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Languages with Different Alphabets

By: Joanne Walker BA (hons) - Updated: 4 Sep 2012 | comments*Discuss
Languages Alphabets Words Letters

For English speakers, one of the hardest things to come to grips with when learning a language such as Chinese or Japanese is the fact that these languages use different alphabets. To learn a whole new system of writing down a language is a task in itself –not to mention the fact that these languages are usually structured in a completely different way to English and other languages in its family.

The Latin Alphabet

The Latin alphabet is the alphabet the main languages of Europe use. It is the alphabet you are reading now and the only alphabet many English speakers will be familiar with. It is one of, if not the, most widely used alphabets in the world. The Latin alphabet is so widely used that many other languages which do not use it, such as Greek and Chinese, use a system of transliteration whereby the words of their language are replicated in a Latin alphabet so that anyone will know how to pronounce them as long as they are familiar with the Latin alphabet. These transliterations are often known as Romanizations – after the Roman Empire which led to the spread of Latin.

The Greek Alphabet

The Greek alphabet today is only used to represent the Greek language. However, it is of huge importance because it was the alphabet from which the Latin alphabet derived. And yet it is the Greek language which is given a Romanization, rather than the other way around. This is because only Greek people and scholars of the language and classics will be familiar with this Greek alphabet in today’s world. However, every schoolchild will be familiar with some of its letters, for alpha, beta, gamma, delta and many others are all used as names for items in fields which Greeks have historically excelled such as science and maths.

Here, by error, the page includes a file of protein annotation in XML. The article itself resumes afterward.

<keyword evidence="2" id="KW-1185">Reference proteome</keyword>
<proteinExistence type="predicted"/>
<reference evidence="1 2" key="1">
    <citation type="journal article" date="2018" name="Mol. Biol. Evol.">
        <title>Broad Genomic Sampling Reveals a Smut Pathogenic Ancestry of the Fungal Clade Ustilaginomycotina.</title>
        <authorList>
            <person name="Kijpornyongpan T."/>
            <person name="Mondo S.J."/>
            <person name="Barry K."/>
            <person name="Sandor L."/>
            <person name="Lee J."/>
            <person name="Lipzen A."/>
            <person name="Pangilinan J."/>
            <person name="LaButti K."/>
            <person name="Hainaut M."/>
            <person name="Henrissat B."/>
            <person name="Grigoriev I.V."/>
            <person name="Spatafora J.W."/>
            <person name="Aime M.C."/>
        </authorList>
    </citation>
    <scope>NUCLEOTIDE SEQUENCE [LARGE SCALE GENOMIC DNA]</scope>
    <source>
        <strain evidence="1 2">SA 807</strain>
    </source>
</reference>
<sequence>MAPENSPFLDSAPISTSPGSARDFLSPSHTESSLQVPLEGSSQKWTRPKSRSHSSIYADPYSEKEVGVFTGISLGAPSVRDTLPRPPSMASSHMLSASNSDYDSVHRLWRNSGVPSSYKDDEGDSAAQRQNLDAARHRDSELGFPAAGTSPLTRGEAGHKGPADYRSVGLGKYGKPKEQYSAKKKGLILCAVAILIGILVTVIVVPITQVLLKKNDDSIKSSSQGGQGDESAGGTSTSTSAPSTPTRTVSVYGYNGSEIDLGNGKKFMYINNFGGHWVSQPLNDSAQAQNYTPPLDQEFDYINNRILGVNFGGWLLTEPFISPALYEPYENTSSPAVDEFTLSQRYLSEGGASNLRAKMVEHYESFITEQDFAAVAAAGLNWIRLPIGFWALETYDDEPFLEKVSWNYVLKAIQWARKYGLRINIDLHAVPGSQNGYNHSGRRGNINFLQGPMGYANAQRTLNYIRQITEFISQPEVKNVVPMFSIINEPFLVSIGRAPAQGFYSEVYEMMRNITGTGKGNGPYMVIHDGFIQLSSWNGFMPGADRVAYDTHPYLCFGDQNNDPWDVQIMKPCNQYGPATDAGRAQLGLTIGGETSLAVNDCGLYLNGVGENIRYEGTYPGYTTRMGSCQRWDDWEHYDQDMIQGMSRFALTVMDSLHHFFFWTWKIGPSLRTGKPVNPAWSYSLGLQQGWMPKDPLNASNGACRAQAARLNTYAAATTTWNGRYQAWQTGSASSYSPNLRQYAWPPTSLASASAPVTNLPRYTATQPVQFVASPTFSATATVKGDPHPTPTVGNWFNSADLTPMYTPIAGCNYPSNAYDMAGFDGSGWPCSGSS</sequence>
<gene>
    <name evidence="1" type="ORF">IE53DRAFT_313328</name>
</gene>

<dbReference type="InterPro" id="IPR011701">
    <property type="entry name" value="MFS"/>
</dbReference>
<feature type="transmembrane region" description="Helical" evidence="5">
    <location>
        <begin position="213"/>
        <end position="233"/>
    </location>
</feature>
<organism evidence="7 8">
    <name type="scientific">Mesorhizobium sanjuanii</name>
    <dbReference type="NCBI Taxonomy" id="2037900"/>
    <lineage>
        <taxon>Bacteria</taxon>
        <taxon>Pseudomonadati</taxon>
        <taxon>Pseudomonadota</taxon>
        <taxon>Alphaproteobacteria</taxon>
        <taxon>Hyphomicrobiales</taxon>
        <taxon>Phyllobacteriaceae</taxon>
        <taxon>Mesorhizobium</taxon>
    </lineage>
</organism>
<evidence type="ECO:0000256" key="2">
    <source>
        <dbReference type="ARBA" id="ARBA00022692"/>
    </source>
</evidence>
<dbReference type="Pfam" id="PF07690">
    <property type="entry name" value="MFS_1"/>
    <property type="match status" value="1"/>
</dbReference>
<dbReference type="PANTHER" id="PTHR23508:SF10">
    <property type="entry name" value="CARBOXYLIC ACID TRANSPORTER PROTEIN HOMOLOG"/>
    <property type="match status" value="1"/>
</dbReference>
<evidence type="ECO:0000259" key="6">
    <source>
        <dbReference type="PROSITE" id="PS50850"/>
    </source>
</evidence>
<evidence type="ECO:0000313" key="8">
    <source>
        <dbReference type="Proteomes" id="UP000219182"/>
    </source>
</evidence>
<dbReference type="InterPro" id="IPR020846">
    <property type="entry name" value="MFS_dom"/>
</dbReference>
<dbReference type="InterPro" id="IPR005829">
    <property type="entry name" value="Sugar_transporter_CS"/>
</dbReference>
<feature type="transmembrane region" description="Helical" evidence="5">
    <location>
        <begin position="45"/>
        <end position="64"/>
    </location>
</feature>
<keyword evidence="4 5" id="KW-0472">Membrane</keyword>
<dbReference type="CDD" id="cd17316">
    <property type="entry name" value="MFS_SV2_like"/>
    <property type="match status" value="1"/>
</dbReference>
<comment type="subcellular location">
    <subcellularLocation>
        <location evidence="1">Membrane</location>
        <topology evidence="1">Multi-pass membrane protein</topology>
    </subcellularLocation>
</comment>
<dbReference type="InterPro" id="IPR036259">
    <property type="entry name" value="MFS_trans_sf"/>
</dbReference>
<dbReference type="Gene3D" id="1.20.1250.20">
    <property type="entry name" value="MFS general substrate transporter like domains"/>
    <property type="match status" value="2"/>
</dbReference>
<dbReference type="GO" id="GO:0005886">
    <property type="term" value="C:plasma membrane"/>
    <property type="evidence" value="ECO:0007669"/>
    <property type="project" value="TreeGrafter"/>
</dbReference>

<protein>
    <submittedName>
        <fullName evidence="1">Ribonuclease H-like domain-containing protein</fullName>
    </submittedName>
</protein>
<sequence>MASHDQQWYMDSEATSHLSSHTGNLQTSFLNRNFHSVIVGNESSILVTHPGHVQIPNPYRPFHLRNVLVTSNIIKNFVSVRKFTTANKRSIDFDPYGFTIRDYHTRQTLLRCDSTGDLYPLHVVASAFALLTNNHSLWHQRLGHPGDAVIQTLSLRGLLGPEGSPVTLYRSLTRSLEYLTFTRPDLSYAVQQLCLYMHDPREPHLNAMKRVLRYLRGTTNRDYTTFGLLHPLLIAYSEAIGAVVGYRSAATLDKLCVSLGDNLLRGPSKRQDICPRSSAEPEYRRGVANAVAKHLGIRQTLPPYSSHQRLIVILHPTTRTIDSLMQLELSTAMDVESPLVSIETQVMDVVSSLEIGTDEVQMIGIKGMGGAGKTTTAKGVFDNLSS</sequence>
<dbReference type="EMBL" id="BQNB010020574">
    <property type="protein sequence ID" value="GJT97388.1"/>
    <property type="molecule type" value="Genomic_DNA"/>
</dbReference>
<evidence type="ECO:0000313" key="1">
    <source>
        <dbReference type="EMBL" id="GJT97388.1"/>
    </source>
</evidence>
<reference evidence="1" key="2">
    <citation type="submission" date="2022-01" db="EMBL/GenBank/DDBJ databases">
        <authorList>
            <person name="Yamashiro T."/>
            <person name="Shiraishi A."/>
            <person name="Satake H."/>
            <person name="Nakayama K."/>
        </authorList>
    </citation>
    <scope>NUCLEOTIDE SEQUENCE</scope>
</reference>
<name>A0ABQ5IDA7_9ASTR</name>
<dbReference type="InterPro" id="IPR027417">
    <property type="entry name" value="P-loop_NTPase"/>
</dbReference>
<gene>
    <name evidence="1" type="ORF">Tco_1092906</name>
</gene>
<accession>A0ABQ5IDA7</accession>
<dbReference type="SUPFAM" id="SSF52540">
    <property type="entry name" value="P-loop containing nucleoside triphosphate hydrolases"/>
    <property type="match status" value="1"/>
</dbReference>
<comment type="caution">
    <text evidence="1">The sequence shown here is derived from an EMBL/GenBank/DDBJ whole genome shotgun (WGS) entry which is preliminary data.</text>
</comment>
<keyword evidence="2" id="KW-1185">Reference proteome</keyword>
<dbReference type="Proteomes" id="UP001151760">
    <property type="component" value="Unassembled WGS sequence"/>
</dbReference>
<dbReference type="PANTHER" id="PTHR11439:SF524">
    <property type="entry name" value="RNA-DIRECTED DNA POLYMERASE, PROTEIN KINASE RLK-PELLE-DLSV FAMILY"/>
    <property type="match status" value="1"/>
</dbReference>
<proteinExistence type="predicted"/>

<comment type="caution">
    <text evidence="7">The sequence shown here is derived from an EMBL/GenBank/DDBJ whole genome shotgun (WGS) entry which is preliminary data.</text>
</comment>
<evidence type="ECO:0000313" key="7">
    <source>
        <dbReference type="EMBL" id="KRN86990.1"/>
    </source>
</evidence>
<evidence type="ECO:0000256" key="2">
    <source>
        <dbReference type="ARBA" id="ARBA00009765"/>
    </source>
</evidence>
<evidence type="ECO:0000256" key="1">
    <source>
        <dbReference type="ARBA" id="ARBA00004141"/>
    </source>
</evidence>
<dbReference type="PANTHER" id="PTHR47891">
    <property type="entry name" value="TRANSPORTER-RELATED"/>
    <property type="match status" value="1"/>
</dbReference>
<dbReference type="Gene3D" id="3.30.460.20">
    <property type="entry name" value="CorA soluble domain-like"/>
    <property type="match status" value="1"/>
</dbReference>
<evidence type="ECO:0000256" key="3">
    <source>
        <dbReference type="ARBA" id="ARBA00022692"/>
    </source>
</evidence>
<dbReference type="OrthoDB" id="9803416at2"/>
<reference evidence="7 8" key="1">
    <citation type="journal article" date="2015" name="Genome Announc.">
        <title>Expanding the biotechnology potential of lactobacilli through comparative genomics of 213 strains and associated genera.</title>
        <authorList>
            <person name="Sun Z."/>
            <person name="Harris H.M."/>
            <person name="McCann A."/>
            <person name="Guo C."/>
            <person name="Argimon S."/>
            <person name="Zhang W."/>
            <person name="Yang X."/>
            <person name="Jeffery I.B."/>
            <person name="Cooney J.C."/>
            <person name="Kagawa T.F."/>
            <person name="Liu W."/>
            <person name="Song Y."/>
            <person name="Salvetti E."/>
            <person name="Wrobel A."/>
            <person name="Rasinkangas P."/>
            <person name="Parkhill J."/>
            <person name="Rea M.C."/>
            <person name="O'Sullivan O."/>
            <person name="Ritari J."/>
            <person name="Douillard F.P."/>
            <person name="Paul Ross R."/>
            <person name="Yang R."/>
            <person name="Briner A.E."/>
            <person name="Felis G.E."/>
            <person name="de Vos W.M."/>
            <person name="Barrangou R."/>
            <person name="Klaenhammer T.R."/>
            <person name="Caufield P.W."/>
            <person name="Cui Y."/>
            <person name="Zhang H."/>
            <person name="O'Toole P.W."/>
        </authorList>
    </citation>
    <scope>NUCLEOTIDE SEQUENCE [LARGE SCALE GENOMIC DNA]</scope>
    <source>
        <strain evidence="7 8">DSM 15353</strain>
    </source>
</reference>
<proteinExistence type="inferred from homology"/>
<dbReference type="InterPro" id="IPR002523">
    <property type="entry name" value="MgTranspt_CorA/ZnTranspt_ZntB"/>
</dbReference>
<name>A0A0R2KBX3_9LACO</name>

The Greek alphabet has also given rise to the Cyrillic alphabet – used in Russia and Bulgaria among others. The Cyrillic alphabet looks very similar to the Greek alphabet and is used differently in the languages which use it. So, all of the letters which appear in one Cyrillic language will not necessarily appear in another.

Languages Using Characters

Chinese and Japanese – and some other languages of the Far East – use complicated looking characters rather than the type of alphabet we are familiar with in the UK. These characters have traditionally made up one syllable. There are tens of thousands of them in existence for each language and consequently, learning these languages can seem more than a little daunting. A small number of characters also represents whole words and are known as pictograms.

Other Alphabets

Of course, there are many more other alphabets including the scripts used in Arabic languages. Arabic script is a beautiful looking cursive script which reads from right to left – another tricky aspect for would be learners of the language to get their heads around.

This article can only ever start to touch the surface of all of the many alphabets in the world. Just like the languages themselves they have grown up out of a predominant alphabet in their geographical localities – so Greek for Europe, Chinese for Asia and so on. Although it may be tricky to master them, once this is done, the satisfaction at being able to read a whole new alphabet is immense.

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